For the second time in three trading days, Columbus-based supplemental insurance company Aflac saw its stock take a big hit.
Shares of Aflac closed Monday at $19.62, down $4.87 or nearly 20 percent in trading on the New York Stock Exchange. Last Thursday, Aflac stock lost 36 percent of its value or $13.37 per share.
The stock price is at its lowest point in more than nine years.
The downward run has eaten 57 percent of the stock’s value since closing at $46.35 per share on Jan. 2.
In terms of dollars and cents, the losses have been staggering.
If someone owned 5,000 shares of Aflac stock on Jan. 2, it was worth more than $231,000. Those same 5,000 shares Monday afternoon had a value of $98,100.
Using another example, if someone held a $25,000 investment Aflac stock on Jan. 2, its value at market close Monday would have been $10,750.
The lastest loss appeared to be triggered when a Deutsche Bank analyst downgraded the stock because of its exposure to risky hybrid securities issued by European financial firms.
Darin Arita said the insurer’s investments in banks, including money-losing Royal Bank of Scotland, may be diluted by European governments, according to Bloomberg.com.
“The rapidly deteriorating state of the financial system has heightened the risks,” Arita said in a note to investors today explaining why he lowered the rating.
Last Thursday, Morgan Stanley analyst Nigel Dally recommended investors avoid buying Aflac before the release of fourth-quarter earnings on Feb. 2.
Because of the impending earnings release, Aflac is in a “quiet period” and company executives are are commenting on recent developments, spokesperson Laura Kane said.
“As soon as we release our earnings, we can start talking,” Kane said.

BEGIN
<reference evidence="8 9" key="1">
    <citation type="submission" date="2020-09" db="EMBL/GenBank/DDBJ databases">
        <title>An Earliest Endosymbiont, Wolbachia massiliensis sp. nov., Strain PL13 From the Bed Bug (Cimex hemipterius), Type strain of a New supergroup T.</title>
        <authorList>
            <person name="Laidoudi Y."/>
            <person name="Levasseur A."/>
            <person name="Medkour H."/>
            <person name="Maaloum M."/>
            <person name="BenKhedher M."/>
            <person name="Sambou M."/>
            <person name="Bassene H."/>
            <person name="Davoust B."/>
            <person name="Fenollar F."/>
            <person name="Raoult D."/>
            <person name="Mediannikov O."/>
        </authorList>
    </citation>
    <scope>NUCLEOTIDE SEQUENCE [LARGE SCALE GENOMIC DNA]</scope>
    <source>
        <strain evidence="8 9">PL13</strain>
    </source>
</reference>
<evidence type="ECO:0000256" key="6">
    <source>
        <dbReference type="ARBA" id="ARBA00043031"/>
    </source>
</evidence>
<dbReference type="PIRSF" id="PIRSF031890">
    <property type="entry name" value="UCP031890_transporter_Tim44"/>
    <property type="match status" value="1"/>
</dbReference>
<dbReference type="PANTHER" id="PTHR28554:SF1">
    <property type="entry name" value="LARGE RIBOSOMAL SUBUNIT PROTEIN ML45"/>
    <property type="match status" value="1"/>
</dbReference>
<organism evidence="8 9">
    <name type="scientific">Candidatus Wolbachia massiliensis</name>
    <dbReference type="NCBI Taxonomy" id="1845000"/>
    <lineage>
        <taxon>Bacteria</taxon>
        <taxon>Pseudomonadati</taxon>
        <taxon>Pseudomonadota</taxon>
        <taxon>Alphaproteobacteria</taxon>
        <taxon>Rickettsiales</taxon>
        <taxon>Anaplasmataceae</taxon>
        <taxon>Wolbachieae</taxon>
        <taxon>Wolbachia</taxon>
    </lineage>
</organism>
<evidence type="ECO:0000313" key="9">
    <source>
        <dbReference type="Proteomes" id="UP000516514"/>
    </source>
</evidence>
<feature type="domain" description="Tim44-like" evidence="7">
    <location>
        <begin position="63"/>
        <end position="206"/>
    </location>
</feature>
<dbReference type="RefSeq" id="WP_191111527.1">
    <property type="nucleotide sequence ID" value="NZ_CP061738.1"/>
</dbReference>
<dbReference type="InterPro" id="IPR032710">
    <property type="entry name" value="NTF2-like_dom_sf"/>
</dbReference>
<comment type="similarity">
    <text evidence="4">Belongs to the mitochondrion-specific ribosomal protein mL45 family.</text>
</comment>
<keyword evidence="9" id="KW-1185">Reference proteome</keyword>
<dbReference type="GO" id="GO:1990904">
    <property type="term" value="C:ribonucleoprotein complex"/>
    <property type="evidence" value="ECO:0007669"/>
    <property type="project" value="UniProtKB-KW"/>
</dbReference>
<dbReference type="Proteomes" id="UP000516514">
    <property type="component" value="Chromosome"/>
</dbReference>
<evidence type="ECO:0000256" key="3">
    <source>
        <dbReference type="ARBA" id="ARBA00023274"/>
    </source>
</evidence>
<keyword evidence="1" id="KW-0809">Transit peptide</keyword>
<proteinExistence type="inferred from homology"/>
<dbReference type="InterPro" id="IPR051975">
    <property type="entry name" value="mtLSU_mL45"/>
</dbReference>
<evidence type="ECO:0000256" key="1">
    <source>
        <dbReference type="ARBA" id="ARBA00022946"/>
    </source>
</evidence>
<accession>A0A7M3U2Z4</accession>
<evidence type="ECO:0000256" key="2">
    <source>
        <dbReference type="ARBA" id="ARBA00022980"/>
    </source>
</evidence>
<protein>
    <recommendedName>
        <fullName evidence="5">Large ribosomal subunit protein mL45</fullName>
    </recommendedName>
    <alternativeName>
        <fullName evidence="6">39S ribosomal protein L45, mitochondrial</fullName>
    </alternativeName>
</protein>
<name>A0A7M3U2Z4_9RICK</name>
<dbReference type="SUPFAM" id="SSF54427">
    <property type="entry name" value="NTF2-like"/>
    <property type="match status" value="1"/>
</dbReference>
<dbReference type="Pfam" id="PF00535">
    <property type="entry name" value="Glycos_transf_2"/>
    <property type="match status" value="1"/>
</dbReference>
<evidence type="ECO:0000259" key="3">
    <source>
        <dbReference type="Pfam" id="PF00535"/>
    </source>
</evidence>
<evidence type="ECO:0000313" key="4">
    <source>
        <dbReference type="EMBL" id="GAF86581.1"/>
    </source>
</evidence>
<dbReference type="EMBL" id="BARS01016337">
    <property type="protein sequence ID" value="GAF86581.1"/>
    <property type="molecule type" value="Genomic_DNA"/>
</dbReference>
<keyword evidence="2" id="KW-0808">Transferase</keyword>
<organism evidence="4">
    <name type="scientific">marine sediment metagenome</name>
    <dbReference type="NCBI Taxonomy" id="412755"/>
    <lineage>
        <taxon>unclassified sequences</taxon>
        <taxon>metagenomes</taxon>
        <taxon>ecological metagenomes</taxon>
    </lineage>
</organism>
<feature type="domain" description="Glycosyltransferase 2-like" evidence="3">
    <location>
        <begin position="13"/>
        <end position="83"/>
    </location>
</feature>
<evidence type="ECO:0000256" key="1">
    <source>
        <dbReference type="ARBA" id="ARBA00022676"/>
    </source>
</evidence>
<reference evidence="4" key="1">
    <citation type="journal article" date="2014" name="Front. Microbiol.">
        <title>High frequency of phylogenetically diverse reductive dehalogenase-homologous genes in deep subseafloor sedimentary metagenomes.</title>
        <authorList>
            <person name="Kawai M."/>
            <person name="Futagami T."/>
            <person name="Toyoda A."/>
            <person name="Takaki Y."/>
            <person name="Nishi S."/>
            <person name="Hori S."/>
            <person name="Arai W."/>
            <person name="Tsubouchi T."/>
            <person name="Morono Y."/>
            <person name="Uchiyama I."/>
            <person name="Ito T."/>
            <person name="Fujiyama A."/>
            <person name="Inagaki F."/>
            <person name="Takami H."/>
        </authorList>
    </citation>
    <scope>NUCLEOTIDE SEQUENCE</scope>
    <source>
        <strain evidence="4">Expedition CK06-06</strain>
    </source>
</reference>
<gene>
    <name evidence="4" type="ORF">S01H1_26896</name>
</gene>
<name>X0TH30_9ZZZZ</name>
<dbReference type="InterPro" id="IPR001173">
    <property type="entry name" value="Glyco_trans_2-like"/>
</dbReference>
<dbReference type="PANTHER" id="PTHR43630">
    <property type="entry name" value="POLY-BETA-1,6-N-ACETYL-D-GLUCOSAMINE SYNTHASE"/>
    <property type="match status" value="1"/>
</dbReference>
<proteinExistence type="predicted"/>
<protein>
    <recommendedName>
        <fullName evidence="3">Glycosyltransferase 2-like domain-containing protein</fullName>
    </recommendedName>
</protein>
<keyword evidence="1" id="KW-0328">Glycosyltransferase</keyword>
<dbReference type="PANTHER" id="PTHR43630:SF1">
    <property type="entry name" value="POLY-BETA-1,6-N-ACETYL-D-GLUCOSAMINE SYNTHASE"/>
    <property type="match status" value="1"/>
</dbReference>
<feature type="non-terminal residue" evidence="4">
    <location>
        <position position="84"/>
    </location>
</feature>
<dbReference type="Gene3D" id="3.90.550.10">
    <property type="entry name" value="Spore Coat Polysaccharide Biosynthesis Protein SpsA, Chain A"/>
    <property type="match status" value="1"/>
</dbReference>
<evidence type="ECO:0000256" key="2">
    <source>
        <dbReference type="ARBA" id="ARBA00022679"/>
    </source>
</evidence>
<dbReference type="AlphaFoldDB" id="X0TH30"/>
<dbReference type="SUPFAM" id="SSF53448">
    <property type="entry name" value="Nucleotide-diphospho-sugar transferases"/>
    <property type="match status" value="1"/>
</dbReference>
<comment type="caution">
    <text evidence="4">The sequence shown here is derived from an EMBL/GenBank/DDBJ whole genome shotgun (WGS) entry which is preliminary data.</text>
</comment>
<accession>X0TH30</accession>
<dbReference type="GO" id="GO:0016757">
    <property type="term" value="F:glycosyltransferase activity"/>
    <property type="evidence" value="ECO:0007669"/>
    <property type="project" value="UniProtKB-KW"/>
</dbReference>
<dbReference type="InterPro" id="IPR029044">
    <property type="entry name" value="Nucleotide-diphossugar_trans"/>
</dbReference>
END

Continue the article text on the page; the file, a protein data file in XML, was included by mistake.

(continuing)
The company released the same statement Chairman and Chief Executive Officer Dan Amos made Friday.
“As we stand today, we remain very confident in our overall business model and our operations. We are equally confident with the quality of our balance sheet and our capital position. For many years we have pursued a consistent investment approach, which we believe is in the best interests of our policyholders and shareholders,” Amos said in the release.
Amos defended the company’s investments.
“That approach has proven to be effective and prudent, and we continue to believe it will be so in the future,” he said. “At the end of 2008, 98 percent of the debt securities and perpetual debentures that we own were investment grade. Going forward, our investment approach will continue to emphasize the purchase and ownership of securities that best match our policy liabilities and best serve our policyholders. When we release fourth quarter earnings in just over a week, we expect to report operating earnings per diluted share that are consistent with our stated earnings objective of a 15 percent increase. In addition, we see no change to our expected 2009 cash dividend payments.
Monday for the third consecutive trading day, Aflac’s shares traded well above normal volume.
Thursday more than 46.3 million shares changed hands, more than 35.5 million shares were traded Friday and 26.6 million Monday.
A normal trading day usually sees less than 4 million shares traded.
One Columbus stock broker, Stifel Nicolaus, Inc. Vice President and Branch Manager John Shinkle, suspects the stock is being hammered by short sellers, investors who sell borrowed stock at high prices in hopes of replacing it with stock purchased at a lower price.
“Aflac is in a quiet period and the shorts smell blood in the water and they are pouncing on it,” Shinkle said. “Aflac is virtually defenseless and can’t comment until it releases earnings on Monday.”